Since 1987 and for the past thirty years, Ontario’s Pay Equity Office has worked to advance women’s equality through its enforcement, education and research mandate. Over these three decades, because of the Ontario Pay Equity Act (unique in Canada and in the world), many thousands of employees in female-dominated job classes have seen their wages increased in both the private and public sectors.
Yet….the work of the Office is still very much needed and it will be up to future generations to recognize that that the struggle for women’s economic equality is not yet over and to take up the challenge of ending it.
- We know what needs to be done. These goals are set out in the United Nations Sustainable Development Goals. SDG #5 – gender equality – sets out a number of solutions to be adopted over the next fifteen years.
- To adopt and strengthen sound policies and enforceable legislation for the promotion of gender equality and the empowerment of all women and girls at all levels.
In Ontario, while awareness of and respect for women’s economic equality has grown, tolerance for gender workplace discrimination still exists; such bias is rooted in stereotypes and social behaviours that are difficult to shake. “Women‘s work” continues to be undervalued in every sector and women continue to be underpaid despite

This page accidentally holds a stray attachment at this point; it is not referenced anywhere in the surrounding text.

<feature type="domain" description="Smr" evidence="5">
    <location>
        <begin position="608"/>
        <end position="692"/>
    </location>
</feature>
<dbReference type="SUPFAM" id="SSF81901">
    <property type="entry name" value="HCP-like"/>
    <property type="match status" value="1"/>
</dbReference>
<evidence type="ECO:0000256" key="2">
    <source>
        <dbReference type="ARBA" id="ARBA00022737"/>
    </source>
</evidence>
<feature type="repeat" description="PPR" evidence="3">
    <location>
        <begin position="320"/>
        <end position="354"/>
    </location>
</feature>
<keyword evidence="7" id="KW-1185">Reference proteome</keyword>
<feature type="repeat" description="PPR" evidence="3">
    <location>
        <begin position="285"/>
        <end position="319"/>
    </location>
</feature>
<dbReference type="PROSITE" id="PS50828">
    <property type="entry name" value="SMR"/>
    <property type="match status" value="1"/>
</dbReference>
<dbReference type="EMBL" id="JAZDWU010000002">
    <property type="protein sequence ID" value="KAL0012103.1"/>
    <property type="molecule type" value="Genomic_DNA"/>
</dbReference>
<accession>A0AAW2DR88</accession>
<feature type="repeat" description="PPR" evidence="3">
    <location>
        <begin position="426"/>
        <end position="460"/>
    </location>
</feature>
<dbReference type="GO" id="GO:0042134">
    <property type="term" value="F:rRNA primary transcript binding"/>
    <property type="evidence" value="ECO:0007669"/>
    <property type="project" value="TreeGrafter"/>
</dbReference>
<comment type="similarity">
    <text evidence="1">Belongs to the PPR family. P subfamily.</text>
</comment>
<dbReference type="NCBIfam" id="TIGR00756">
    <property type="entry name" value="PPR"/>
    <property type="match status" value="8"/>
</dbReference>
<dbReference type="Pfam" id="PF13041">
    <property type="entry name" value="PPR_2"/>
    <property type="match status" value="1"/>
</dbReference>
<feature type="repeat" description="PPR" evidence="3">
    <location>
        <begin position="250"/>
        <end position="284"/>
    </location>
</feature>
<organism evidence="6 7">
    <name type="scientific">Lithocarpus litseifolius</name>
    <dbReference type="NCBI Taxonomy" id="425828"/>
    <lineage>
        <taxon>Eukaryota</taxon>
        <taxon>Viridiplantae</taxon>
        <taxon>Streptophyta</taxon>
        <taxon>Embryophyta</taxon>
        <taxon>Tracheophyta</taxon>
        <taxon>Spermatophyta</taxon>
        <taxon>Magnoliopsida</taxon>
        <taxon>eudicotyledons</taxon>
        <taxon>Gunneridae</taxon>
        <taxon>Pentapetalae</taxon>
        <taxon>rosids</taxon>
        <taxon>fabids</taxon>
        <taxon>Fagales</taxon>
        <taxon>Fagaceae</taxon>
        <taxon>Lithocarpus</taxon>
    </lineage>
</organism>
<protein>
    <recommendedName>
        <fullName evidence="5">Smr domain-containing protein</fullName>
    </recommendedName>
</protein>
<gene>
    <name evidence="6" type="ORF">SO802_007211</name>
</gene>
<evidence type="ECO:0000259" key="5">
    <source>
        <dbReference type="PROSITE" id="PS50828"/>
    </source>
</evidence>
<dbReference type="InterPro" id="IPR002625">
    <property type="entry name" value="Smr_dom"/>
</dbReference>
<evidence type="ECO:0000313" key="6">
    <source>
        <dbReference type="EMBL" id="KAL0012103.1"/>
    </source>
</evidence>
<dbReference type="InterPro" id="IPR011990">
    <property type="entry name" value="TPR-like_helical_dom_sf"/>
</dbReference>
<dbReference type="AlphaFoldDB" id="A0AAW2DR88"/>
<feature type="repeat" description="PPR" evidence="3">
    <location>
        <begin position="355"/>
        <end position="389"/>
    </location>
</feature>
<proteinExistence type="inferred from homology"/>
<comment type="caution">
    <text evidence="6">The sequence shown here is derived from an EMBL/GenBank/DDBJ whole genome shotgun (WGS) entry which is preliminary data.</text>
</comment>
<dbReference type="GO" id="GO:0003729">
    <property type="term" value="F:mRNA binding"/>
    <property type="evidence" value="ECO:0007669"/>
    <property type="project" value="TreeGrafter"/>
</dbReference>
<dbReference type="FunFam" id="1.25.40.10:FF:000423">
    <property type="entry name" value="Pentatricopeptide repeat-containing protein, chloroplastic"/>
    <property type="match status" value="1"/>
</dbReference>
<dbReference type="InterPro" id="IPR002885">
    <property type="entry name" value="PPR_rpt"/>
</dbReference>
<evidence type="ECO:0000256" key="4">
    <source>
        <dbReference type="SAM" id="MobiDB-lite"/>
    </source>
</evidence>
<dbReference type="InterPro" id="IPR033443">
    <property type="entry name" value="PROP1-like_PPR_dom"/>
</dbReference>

significant advances in education and labour force participation.
Gender economic equality can be achieved in Ontario. It can be achieved in the next fifteen years if equal pay for equal work and equal pay for work of equal value is embedded in all employers’ compensation practices.
The individuals, who together are the Pay Equity Office, are committed to enforcing the Act and doing what is needed to provide a better understanding of the importance of achieving women’s economic equality. One of the keys to a better future for Ontario women, their families and communities is educating young people, newcomers, business owners, political leaders on the importance of recognizing the systemic bias that exists in workplace practices and the means to eliminate it.
Thirty years after the innovative Pay Equity Act, 1987, we at the Pay Equity Office believe strongly that the way forward is to take advantage of new digital analysis tools to provide the means for identifying, analysing and correcting the gender bias in compensation practices that the Act aims to eliminate.
Technology, effort, boldness and goodwill are needed to increase the reach of the Act, lessen any perceived administrative or financial burden on employers and ensure a greater impact on closing the gender wage gap. Technology and the means to apply it will lead to workable solutions that will address inequalities in the compensation cycle before they become insurmountable.
The future vision we have for Ontario is a labour market that recognizes the value of all of its participants regardless of gender. We see an Ontario that values everyone’s skill, effort, responsibility and working conditions in a fair and consistent manner and pays them using objective and gender neutral criteria. We see fairness and equality and security and prosperity for the future if we take the right actions today.
Pay Equity Commission